George Brandis, the Australian Government's Attorney-General and Minister for the Arts, is gearing up for a renewed assault on ISPs that "enable" piracy and copyright infringement. After a speech two weeks ago at the Copyright Law forum, Brandis is sowing the seeds for a crackdown on Internet businesses that don't punish their users for sharing copyrighted content.
Speaking to Leon Byner, a morning talk show host on radio station 5AA in Adelaide, Brandis laid out his plan to enforce Australia's copyright laws. Fielding a couple of soft-ball questions on the moral rights of content producers, artists and entertainers, the Attorney-General pointed the finger directly at ISPs:
The ISPs, in my view, do need to take some responsibility for this because they provide the facility which enables this to happen. I’m not suggesting for a moment that they’re complicit in it. Now, some of the ISPs have been very, very good and have worked with government and with other arts industry sectors on a collaborative basis to try and develop solutions to the problem.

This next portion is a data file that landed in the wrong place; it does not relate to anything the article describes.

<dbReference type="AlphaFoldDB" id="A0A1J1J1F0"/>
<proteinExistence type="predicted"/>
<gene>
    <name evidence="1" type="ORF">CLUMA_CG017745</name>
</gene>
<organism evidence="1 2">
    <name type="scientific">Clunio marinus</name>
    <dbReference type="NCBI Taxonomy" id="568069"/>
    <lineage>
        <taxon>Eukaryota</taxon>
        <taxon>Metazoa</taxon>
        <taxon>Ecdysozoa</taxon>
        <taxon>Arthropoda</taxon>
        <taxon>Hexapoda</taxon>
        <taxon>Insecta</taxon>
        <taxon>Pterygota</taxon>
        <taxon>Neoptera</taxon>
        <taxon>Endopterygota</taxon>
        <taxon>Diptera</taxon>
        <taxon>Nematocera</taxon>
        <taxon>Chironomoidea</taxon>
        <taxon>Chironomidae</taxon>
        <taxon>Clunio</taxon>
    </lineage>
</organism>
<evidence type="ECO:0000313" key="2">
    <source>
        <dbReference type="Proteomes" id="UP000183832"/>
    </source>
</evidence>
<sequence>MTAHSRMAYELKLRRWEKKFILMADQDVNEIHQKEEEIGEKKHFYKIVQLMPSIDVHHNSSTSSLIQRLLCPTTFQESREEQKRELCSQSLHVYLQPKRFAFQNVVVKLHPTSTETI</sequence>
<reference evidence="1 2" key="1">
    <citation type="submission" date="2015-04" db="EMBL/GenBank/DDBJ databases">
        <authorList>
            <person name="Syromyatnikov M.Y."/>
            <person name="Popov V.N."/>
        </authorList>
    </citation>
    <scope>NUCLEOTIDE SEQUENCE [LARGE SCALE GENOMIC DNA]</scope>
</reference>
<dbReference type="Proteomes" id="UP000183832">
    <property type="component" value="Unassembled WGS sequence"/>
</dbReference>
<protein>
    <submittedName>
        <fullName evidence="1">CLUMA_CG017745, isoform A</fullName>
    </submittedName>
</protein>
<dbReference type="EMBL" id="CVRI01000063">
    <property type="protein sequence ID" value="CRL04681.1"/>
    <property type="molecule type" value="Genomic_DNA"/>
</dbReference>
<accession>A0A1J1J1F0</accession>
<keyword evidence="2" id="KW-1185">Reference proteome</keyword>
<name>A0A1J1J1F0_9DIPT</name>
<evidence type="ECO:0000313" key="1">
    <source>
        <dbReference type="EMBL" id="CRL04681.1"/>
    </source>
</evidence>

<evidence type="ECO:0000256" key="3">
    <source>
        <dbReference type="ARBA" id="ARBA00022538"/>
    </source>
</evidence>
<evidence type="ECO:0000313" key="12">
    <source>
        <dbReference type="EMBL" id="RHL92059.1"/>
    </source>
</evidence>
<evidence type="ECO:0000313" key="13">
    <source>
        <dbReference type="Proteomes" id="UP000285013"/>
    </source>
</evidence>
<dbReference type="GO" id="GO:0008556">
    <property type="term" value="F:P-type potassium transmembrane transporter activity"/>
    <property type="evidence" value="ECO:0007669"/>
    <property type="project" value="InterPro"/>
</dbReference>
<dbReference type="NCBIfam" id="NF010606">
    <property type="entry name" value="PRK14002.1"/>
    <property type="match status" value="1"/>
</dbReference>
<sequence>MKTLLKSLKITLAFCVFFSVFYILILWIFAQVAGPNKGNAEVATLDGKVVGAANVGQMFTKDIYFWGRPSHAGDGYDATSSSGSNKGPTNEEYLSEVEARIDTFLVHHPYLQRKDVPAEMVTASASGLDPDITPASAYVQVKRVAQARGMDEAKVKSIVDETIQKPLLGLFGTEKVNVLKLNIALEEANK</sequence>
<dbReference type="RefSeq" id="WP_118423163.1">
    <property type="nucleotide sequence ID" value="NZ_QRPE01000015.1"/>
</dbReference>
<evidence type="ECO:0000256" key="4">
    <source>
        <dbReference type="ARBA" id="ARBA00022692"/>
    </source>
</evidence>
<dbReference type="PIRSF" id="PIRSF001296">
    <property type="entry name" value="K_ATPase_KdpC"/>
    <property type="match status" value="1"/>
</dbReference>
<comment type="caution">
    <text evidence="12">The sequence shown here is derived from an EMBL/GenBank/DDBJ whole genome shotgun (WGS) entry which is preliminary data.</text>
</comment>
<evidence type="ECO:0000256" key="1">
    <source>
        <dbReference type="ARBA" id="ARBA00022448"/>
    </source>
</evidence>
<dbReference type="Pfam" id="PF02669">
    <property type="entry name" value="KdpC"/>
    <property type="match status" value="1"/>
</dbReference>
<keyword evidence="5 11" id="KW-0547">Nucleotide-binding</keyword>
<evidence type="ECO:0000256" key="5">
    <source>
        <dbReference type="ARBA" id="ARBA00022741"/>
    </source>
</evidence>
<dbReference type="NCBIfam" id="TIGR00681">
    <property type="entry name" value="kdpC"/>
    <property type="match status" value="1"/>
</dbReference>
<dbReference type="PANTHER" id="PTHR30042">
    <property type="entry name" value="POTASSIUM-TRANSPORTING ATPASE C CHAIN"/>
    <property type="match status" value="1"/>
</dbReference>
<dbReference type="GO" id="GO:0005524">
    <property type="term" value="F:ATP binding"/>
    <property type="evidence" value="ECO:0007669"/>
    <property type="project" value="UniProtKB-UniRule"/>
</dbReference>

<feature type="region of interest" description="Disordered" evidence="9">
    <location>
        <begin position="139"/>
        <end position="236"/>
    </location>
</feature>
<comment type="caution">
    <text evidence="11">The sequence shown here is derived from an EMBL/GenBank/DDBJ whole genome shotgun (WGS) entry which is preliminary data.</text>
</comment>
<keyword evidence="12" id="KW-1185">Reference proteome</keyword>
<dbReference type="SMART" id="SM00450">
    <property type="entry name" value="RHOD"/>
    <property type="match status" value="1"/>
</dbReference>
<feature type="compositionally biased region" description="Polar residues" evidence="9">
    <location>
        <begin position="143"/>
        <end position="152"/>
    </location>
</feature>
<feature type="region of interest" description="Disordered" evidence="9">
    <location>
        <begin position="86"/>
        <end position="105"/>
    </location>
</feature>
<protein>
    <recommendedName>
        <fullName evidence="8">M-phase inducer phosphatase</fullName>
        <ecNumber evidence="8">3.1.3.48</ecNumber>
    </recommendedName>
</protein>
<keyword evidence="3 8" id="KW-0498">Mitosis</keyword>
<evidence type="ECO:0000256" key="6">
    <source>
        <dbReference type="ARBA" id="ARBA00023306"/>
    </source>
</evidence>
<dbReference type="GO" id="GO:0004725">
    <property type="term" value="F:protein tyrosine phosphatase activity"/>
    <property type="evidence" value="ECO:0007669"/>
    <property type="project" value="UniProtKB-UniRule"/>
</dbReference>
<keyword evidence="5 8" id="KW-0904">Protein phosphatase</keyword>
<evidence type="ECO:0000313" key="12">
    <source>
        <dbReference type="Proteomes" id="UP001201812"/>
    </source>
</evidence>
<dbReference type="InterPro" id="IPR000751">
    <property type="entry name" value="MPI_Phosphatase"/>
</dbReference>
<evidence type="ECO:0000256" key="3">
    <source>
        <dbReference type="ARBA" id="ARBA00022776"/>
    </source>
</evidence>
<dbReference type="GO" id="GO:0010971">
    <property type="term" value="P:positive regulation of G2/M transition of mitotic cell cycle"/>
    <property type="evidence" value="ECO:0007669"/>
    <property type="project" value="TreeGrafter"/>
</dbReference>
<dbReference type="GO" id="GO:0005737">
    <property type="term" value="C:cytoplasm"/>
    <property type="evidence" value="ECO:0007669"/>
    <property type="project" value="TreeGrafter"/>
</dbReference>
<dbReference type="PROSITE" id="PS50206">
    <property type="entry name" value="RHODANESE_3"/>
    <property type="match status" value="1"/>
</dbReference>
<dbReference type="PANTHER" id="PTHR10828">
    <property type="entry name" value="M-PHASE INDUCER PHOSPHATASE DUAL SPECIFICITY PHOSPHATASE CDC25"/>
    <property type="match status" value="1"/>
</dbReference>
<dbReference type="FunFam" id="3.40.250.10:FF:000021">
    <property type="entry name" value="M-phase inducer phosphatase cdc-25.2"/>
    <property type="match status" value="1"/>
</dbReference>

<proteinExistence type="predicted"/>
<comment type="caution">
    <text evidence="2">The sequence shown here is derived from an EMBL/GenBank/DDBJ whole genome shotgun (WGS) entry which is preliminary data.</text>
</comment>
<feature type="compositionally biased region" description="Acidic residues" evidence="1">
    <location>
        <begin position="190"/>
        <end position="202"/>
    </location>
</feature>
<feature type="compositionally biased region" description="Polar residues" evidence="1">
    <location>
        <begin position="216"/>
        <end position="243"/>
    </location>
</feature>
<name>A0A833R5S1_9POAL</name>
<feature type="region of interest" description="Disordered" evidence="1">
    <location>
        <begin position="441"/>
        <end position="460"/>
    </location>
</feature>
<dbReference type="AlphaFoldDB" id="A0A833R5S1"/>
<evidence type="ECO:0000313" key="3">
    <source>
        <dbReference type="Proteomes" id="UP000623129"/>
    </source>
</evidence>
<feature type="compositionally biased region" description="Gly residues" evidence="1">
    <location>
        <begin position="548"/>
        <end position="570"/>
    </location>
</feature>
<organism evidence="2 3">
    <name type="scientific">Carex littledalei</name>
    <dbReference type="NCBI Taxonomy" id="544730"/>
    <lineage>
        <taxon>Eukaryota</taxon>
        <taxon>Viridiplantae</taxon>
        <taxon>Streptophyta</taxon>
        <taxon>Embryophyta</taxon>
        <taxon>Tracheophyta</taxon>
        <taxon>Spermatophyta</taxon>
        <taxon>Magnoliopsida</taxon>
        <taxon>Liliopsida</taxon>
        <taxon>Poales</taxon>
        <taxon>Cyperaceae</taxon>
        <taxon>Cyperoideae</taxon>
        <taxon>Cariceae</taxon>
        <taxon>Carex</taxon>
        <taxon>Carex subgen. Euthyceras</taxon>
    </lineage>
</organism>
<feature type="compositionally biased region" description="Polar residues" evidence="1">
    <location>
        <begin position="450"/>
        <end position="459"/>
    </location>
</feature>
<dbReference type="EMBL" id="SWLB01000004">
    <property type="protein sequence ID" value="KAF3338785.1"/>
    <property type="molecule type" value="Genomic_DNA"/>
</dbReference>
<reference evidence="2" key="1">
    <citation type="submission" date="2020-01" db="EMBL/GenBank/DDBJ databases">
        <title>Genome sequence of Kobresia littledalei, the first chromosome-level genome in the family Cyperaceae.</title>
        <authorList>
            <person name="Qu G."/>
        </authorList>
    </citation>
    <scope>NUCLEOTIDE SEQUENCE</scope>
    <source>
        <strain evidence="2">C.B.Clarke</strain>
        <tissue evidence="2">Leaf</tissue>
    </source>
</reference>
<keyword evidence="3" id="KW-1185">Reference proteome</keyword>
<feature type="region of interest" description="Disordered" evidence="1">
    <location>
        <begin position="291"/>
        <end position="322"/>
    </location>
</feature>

What he's saying is that while ISPs are not complicit in their users' copyright infringement, they still need to take responsibility for them — and that means punishing them for their actions. Brandis is seemingly pushing hard for an industry voluntary code of conduct that adequately protects the rights of content creators, but if that doesn't eventuate, he's willing to implement what he calls a "legislative solution".
According to Brandis, this term of government is going to see through significant reforms to the almost-50-year-old Copyright Act — reforms he says the previous Labor government failed to achieve. These amendments are going to include a method of cracking down on internet piracy if Australia's ISPs can't come to a consensus on their own.